Major Harry Meshach PARSONS DSO
Harry Parsons was born at Inman Valley on 22 March 1880, the second youngest of nine children of Thomas Parsons and Mary Parsons (nee Smith) of Inman Valley. Harry was educated for four to five years at the Church of England school (later St Thomas’s Church) at Inman Valley. He farmed with his father on their property, Holowilena, and by the age of 16, when his father retired, was running the farm with his brothers John and Arthur.
Harry enlisted in the SA Mounted Rifles in 1897 and transferred in 1901 to the 16th Light Horse Regiment where he rose through the ranks and was promoted to captain on 1 February 1914. He had been selected in 1913 as an exchange officer and was attached to the 17th Lancers, a top British cavalry regiment serving in India.
Harry enlisted in the AIF on 28 September 1914, shortly after World War One was declared. His enlistment rank was lieutenant (on 9 October 1914 he was promoted to captain and on 1 January 1915, to major). He was posted to the 9th Light Horse Regiment and he played a pivotal role in the Regiment’s training. The 9th moved to Broadmeadows Camp, near Melbourne, to join up with the rest of the 3rd Light Horse Brigade. On 11 February 1915, the Regiment embarked from Port Melbourne aboard three vessels with Major Parsons and his B Squadron aboard Karoo. They arrived in Alexandria, Egypt on 15 March, where the men disembarked and entrained to the Mena Camp.
The 9th Light Horse was ordered to Gallipoli as a dismounted unit and arrived there in late May 1915. Their training could never have prepared them for the death, trauma and illness that would be daily fare in the coming months. Lt-Col Miell, CO of the Regiment, was shot dead while directing the fire of the Regiment. His replacement, Lt-Col Carew Reynell died in an attack on Hill 60 on 27 August. The 9th suffered almost 50 percent casualties. Harry was evacuated from Gallipoli three times due to illness. The third time he was sent back to Egypt for hospitalisation. Harry’s health was precarious and he was ordered back to Australia.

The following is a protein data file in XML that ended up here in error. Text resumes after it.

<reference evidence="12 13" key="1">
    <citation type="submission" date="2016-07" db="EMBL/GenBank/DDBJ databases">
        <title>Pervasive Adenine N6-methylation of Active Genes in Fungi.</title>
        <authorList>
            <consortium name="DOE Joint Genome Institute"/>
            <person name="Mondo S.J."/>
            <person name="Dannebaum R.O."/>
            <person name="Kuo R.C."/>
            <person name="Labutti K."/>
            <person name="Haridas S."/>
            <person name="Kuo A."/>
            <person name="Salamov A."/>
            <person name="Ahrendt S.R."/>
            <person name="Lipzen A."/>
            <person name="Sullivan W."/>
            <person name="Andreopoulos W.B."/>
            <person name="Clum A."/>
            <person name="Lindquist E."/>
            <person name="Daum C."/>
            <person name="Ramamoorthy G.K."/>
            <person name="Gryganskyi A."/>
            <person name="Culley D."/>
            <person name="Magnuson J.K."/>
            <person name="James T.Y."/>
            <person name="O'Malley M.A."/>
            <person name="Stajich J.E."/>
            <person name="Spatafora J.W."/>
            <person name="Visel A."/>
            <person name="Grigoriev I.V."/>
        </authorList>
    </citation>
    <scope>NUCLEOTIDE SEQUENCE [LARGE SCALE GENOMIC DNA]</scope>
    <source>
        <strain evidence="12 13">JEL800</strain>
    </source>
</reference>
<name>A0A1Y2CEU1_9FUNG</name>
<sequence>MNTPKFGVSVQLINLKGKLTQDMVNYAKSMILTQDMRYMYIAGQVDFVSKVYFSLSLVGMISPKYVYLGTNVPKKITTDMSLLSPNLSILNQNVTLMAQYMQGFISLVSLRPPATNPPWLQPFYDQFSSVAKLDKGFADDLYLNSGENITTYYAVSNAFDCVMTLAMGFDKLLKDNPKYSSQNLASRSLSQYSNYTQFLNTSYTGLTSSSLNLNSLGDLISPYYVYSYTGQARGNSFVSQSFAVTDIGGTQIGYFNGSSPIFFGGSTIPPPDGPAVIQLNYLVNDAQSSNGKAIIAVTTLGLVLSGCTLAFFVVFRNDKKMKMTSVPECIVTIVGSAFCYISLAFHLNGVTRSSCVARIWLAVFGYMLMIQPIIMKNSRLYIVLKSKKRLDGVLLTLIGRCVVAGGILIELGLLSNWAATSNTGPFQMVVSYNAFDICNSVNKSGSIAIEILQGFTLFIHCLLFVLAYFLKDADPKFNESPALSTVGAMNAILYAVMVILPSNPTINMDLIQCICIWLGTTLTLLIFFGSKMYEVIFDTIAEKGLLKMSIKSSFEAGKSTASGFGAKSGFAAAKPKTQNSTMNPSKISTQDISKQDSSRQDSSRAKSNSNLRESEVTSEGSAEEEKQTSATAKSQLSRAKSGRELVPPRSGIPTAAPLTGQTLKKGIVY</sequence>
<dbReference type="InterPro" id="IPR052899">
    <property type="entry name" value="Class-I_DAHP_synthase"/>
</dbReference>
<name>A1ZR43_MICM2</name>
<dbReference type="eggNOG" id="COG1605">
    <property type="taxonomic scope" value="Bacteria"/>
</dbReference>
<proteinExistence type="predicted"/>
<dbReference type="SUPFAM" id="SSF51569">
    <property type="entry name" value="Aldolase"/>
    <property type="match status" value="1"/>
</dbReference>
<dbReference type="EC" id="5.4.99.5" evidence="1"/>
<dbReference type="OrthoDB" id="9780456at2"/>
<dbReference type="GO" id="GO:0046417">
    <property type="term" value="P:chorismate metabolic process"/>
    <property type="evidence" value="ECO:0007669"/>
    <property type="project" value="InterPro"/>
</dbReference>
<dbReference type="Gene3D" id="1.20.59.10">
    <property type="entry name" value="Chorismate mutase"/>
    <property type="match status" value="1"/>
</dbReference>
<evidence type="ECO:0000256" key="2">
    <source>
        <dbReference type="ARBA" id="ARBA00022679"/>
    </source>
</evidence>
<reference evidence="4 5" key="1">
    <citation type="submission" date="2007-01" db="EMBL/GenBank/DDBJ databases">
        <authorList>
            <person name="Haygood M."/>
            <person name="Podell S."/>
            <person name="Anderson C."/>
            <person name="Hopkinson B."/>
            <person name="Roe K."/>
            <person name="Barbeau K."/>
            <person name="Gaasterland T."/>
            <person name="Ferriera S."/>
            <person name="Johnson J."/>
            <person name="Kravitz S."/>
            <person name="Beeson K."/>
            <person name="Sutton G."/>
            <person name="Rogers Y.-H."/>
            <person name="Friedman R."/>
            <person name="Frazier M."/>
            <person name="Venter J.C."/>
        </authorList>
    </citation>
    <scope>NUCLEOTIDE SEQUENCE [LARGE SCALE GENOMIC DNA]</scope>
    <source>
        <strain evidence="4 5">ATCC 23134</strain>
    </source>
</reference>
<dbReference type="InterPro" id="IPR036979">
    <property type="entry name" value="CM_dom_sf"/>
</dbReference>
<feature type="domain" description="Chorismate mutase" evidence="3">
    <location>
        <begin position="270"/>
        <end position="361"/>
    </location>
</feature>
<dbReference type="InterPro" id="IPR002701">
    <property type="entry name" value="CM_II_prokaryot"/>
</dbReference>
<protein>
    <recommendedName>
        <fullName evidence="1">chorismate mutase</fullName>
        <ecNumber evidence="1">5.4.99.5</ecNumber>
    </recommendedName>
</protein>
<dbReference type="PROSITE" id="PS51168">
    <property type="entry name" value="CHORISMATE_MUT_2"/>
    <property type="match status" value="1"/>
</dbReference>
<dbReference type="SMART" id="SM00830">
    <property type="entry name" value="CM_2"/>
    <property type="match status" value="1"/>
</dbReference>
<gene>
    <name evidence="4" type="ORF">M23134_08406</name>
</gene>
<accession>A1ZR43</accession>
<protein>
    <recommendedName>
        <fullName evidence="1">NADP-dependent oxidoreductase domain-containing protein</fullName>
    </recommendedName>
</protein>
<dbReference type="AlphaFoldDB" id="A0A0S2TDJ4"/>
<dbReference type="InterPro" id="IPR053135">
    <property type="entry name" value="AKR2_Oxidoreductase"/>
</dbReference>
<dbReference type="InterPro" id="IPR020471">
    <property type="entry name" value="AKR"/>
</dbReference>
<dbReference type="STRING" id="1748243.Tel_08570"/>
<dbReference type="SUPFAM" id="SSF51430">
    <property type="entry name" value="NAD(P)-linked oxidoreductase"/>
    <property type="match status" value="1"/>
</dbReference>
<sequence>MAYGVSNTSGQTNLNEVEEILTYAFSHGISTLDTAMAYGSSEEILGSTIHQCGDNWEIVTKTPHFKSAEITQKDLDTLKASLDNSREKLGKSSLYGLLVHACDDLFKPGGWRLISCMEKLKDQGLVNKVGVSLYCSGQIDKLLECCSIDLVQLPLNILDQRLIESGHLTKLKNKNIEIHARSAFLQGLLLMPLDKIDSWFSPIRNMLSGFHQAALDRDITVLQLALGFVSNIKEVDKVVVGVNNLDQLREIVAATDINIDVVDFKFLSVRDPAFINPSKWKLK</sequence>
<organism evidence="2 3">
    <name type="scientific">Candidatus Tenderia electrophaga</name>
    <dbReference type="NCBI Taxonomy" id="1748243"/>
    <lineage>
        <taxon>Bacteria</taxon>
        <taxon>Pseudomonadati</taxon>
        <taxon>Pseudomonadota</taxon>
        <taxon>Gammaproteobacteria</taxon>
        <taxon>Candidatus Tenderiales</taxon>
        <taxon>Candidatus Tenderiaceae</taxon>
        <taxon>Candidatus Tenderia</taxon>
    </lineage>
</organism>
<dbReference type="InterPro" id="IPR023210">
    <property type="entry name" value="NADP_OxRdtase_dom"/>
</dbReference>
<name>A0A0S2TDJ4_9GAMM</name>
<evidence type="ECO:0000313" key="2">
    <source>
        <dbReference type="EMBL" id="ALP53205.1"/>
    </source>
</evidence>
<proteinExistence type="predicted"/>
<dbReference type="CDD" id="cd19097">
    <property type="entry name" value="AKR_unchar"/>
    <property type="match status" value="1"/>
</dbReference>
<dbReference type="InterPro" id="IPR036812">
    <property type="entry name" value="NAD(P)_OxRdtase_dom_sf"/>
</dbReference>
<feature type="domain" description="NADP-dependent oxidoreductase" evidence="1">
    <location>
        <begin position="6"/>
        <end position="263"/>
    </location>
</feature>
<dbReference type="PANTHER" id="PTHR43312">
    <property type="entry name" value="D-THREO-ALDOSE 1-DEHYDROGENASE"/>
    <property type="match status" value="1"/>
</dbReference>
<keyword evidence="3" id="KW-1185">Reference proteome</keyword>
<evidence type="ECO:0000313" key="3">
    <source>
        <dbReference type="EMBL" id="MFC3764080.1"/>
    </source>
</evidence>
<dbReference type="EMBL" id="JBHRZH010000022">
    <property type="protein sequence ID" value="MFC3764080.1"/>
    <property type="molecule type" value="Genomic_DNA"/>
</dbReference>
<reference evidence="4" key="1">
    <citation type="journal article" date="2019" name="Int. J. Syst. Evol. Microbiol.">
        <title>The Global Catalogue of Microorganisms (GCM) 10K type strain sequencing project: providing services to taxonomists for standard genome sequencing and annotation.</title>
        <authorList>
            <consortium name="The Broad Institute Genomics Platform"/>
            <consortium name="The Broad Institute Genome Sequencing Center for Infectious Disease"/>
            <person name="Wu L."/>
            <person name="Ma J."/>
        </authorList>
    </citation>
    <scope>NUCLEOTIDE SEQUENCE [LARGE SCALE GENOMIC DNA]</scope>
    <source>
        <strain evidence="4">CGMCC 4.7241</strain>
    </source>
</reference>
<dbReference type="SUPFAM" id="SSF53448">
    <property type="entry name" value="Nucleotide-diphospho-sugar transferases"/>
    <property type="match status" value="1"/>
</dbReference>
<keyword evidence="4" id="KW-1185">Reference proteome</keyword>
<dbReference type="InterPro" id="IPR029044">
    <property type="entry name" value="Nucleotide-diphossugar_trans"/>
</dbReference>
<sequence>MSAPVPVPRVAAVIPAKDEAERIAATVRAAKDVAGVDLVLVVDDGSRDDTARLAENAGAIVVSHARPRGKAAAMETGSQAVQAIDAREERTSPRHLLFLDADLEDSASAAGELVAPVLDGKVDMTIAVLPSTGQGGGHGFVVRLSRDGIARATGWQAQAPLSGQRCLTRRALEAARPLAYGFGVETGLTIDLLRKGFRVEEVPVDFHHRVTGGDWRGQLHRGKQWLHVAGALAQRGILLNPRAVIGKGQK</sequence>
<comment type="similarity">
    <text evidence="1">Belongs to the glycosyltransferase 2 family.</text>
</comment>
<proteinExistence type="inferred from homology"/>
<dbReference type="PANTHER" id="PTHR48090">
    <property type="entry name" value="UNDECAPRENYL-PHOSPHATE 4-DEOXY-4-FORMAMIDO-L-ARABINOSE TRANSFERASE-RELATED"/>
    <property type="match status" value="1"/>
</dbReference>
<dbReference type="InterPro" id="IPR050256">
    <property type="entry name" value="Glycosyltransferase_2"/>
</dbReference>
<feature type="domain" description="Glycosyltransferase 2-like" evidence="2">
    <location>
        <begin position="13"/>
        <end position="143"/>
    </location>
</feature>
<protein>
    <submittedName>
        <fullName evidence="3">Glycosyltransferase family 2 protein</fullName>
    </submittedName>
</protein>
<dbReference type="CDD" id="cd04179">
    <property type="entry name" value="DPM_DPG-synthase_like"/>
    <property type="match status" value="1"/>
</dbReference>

After recuperation at home he pressed the army authorities to allow him to return to the Regiment. On his return to Egypt he was given command of A Squadron in May 1916. The Regiment had been engaged in offensive operations against the Turkish forces and by December 1916, their advance had reached the Palestine frontier where they were involved in the fighting to secure the Turkish outposts of Maghdaba and Rafa. Both of which were captured at bayonet point and about 3,000 prisoners were taken.
The next Turkish stronghold to be encountered was Gaza. The 3rd Light Horse Brigade was involved in two abortive battles to capture Gaza directly (March and April 1917) and then the operation that ultimately led to its fall – a wide outflanking move via Beersheba that began in October.
The 9th Light Horse Regiment fought other notable battles on its route through to Damascus and Tripoli before it returned to Egypt after the war. The Regiment returned to Australia on 10 August 1919. Major Parsons had been awarded a Distinguished Service Order and Mentioned in Despatches by the Commander of the British Army in Palestine, General Sir Edmund Allenby.
Harry Parsons continued his military career after the war, was promoted to Lieutenant Colonel and commanded the 3rd Light Horse Regiment until his retirement in 1926. He continued his grazing pursuits. In 1923, he married Lorna KELLY and they had four children.
During World War Two he was actively associated with the Voluntary Defence Corps and was commander of the southern area. He took considerable interest in civic affairs and served as a councillor on the District Council of Encounter Bay from 1927 to 1948.
Harry Parsons died in 1957, aged 77, and is buried in Victor Harbor Cemetery.